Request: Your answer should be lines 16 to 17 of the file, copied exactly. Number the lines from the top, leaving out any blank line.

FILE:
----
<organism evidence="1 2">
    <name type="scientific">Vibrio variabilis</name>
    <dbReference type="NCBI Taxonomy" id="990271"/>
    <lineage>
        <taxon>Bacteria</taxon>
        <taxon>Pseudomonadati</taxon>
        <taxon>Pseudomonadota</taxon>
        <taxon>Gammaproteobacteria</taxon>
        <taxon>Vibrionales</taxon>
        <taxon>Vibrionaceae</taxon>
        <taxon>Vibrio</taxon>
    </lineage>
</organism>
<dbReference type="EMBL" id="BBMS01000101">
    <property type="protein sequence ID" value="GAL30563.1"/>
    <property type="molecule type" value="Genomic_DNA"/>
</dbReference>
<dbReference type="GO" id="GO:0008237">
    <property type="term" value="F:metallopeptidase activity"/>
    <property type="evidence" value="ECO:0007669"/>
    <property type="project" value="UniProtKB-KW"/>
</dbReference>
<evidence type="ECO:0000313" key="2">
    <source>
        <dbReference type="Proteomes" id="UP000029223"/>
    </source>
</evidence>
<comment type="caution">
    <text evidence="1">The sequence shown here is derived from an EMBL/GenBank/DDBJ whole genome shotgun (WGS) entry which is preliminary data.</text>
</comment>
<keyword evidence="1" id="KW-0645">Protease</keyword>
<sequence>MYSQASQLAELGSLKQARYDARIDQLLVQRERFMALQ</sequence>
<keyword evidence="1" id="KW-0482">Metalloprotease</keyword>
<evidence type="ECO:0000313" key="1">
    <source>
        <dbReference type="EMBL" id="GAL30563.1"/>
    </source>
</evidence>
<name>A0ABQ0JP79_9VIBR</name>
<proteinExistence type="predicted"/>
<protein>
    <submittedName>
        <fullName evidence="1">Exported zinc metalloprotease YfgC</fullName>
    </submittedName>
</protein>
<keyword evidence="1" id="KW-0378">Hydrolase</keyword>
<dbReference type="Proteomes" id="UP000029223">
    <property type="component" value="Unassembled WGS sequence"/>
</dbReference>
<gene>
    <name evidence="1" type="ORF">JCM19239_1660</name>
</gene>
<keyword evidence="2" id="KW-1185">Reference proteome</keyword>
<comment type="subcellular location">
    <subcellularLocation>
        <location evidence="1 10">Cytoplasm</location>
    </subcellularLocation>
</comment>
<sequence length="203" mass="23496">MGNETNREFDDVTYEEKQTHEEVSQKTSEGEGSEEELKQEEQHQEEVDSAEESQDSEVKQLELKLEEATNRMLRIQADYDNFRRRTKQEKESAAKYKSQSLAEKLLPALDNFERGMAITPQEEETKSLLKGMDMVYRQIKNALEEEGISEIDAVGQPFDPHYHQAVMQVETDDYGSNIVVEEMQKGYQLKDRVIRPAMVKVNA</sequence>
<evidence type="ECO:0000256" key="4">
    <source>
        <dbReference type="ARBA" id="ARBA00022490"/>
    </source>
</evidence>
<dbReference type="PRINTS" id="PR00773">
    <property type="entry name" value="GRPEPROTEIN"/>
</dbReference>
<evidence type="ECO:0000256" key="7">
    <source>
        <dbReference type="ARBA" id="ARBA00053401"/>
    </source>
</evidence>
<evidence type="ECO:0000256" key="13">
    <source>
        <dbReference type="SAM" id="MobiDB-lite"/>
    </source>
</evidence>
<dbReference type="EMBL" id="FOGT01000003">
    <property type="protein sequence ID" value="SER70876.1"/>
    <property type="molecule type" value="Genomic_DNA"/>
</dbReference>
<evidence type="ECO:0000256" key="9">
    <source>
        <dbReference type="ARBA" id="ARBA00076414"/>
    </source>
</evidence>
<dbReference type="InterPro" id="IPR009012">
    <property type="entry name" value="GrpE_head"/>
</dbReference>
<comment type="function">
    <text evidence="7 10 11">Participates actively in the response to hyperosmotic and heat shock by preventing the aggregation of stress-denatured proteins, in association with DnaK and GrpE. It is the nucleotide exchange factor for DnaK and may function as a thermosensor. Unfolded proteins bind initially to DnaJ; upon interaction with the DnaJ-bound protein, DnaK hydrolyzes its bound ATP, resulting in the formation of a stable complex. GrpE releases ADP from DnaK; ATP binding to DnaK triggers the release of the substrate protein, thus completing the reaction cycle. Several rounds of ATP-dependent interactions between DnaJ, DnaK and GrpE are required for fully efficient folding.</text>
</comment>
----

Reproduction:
    <property type="molecule type" value="Genomic_DNA"/>
</dbReference>